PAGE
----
Donohoe was an open, warm and willing contributor. He shared all sorts of things about performance that deepened my understanding of piano music. He put me at ease, unwittingly legitimising me as a reasonably knowledgeable punter. Ninety minutes of conversation that closed the gap I sense between auditorium and the stage.
It was also a conversation where I felt so completely ‘in flow’ that the previous ruminations about invoices, payments, and impending bills seemed like a world away.
Interviews then – the necessary process of listening – helps me refocus attention on the now. Not only are these experiences an opportunity to create meaningful content and demonstrate skills and services to those with a budget, but they’re also moments to deepen thinking.
Realising I’d fallen into a listening and questioning habit only really became apparent when I attended the Philharmonia concert on Thursday (review to follow). It was the conversation with a marketing type afterward in particular which brought things into focus for me.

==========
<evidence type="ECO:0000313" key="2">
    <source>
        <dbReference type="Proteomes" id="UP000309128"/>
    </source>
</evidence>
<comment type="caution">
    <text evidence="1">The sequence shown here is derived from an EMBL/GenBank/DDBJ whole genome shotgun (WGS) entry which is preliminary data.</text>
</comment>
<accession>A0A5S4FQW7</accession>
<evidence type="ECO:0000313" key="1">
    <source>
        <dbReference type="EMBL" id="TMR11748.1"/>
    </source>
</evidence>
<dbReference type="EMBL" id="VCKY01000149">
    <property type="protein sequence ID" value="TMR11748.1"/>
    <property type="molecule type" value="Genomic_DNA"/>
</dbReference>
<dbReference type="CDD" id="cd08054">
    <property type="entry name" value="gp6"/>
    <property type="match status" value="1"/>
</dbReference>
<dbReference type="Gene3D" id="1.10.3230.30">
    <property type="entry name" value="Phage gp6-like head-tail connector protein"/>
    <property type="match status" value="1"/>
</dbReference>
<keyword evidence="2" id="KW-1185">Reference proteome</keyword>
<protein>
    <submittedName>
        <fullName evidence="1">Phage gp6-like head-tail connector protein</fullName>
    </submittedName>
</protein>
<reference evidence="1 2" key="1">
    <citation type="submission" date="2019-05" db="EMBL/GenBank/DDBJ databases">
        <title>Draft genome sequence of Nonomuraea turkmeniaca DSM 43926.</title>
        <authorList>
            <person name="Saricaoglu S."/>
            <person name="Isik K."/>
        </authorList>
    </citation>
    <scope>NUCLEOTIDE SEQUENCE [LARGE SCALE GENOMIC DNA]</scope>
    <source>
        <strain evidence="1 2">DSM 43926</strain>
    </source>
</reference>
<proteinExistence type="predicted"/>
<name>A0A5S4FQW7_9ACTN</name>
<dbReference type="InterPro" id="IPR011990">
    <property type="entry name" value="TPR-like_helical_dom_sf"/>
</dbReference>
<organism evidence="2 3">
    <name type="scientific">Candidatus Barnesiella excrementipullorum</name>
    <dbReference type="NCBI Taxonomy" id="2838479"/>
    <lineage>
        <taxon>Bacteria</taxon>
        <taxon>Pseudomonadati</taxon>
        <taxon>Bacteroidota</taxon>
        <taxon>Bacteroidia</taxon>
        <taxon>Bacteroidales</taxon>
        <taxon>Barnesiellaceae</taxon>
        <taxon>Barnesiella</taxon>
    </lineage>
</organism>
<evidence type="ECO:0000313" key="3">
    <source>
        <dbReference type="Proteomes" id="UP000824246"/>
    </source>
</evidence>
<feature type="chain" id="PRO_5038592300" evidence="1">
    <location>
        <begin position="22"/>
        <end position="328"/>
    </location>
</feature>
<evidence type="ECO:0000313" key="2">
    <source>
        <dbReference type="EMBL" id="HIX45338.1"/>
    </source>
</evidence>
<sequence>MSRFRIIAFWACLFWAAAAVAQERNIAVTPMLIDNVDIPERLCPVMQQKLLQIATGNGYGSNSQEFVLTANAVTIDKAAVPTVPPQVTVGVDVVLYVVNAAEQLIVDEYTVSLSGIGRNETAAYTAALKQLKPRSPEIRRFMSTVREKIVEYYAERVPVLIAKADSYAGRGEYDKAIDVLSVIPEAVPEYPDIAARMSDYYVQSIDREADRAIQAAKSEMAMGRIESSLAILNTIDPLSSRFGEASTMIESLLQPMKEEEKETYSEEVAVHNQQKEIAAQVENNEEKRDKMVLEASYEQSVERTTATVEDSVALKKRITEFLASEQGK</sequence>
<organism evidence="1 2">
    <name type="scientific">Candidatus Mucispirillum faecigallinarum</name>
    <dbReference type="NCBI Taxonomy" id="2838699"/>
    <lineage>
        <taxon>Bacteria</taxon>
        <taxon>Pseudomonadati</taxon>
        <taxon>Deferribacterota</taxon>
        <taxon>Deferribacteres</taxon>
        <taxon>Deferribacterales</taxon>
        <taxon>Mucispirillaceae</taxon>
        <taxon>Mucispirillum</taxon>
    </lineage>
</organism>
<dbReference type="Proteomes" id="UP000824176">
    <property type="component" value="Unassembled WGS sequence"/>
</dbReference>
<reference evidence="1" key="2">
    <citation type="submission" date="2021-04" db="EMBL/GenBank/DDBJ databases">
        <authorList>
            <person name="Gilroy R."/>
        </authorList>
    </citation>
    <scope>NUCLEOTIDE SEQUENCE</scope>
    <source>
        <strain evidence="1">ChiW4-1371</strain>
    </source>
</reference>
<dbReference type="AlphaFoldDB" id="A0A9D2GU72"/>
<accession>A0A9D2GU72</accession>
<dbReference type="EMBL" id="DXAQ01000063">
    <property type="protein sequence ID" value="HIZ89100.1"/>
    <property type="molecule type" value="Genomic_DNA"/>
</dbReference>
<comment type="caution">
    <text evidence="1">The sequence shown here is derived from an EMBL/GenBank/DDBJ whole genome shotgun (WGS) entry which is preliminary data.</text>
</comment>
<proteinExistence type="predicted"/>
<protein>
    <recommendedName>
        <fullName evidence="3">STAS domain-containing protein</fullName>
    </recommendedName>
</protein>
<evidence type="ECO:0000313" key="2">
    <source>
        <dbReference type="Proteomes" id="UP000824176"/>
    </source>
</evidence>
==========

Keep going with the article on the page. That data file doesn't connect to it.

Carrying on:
The content of the conversation is of course off limits, but its impact isn’t.
The questions came easily.
It was an exchange which reminded me that the classical music world I occupy in my mind’s eye both here on the blog and in the podcast, has a different vista from that seen by those who seek to generate business in the art music world, for example.
The core classical music audience isn’t as large as I might picture it in my imagination. It also doesn’t represent the biggest ticket-buying awareness-raising opportunities. Those opportunities are to be found in those who don’t consider the concert hall as their go-to location; those who don’t seek out classical music experiences or who don’t come very often.
Concentrating on the wrong people
This valuable perspective shook me a little.
I am a content producer – sometimes paid, sometimes not. My ability to pay the bills is, through choice, directly linked to my content production strategy. And the success of that strategy is dependent on it being in concert with the strategies of marketers and PRs.
There is no point in striving to create content that seeks the validation of or satisfies those who already know about the genre, because those individuals aren’t representative of the kind of audience the wider industry needs to attract. Such an inward-looking strategy doesn’t really help me nor the industry I’m seeking work opportunities from.
Think like a marketer